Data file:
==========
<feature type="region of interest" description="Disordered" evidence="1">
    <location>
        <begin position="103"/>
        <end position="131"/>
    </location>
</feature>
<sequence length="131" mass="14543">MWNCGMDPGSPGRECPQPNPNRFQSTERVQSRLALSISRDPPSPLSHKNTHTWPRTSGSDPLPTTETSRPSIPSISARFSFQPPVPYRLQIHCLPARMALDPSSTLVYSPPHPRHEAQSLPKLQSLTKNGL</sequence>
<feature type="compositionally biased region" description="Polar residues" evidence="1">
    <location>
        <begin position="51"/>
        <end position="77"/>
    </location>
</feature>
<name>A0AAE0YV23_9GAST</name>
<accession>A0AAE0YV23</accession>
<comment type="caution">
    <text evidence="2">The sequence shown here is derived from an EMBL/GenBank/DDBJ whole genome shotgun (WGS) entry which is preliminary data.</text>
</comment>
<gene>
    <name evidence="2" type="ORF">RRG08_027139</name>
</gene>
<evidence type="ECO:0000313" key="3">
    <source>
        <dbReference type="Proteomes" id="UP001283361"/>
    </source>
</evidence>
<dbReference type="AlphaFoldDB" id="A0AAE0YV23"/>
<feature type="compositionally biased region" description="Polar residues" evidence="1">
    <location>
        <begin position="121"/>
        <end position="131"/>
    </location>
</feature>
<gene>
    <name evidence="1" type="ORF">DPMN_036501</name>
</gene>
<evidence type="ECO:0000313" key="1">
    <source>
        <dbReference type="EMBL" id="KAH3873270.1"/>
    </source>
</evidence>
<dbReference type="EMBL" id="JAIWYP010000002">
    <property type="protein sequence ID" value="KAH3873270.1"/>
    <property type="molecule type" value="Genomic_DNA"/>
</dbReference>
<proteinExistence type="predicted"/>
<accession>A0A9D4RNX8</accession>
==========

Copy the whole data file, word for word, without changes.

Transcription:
<feature type="region of interest" description="Disordered" evidence="1">
    <location>
        <begin position="103"/>
        <end position="131"/>
    </location>
</feature>
<sequence length="131" mass="14543">MWNCGMDPGSPGRECPQPNPNRFQSTERVQSRLALSISRDPPSPLSHKNTHTWPRTSGSDPLPTTETSRPSIPSISARFSFQPPVPYRLQIHCLPARMALDPSSTLVYSPPHPRHEAQSLPKLQSLTKNGL</sequence>
<feature type="compositionally biased region" description="Polar residues" evidence="1">
    <location>
        <begin position="51"/>
        <end position="77"/>
    </location>
</feature>
<name>A0AAE0YV23_9GAST</name>
<accession>A0AAE0YV23</accession>
<comment type="caution">
    <text evidence="2">The sequence shown here is derived from an EMBL/GenBank/DDBJ whole genome shotgun (WGS) entry which is preliminary data.</text>
</comment>
<gene>
    <name evidence="2" type="ORF">RRG08_027139</name>
</gene>
<evidence type="ECO:0000313" key="3">
    <source>
        <dbReference type="Proteomes" id="UP001283361"/>
    </source>
</evidence>
<dbReference type="AlphaFoldDB" id="A0AAE0YV23"/>
<feature type="compositionally biased region" description="Polar residues" evidence="1">
    <location>
        <begin position="121"/>
        <end position="131"/>
    </location>
</feature>
<gene>
    <name evidence="1" type="ORF">DPMN_036501</name>
</gene>
<evidence type="ECO:0000313" key="1">
    <source>
        <dbReference type="EMBL" id="KAH3873270.1"/>
    </source>
</evidence>
<dbReference type="EMBL" id="JAIWYP010000002">
    <property type="protein sequence ID" value="KAH3873270.1"/>
    <property type="molecule type" value="Genomic_DNA"/>
</dbReference>
<proteinExistence type="predicted"/>
<accession>A0A9D4RNX8</accession>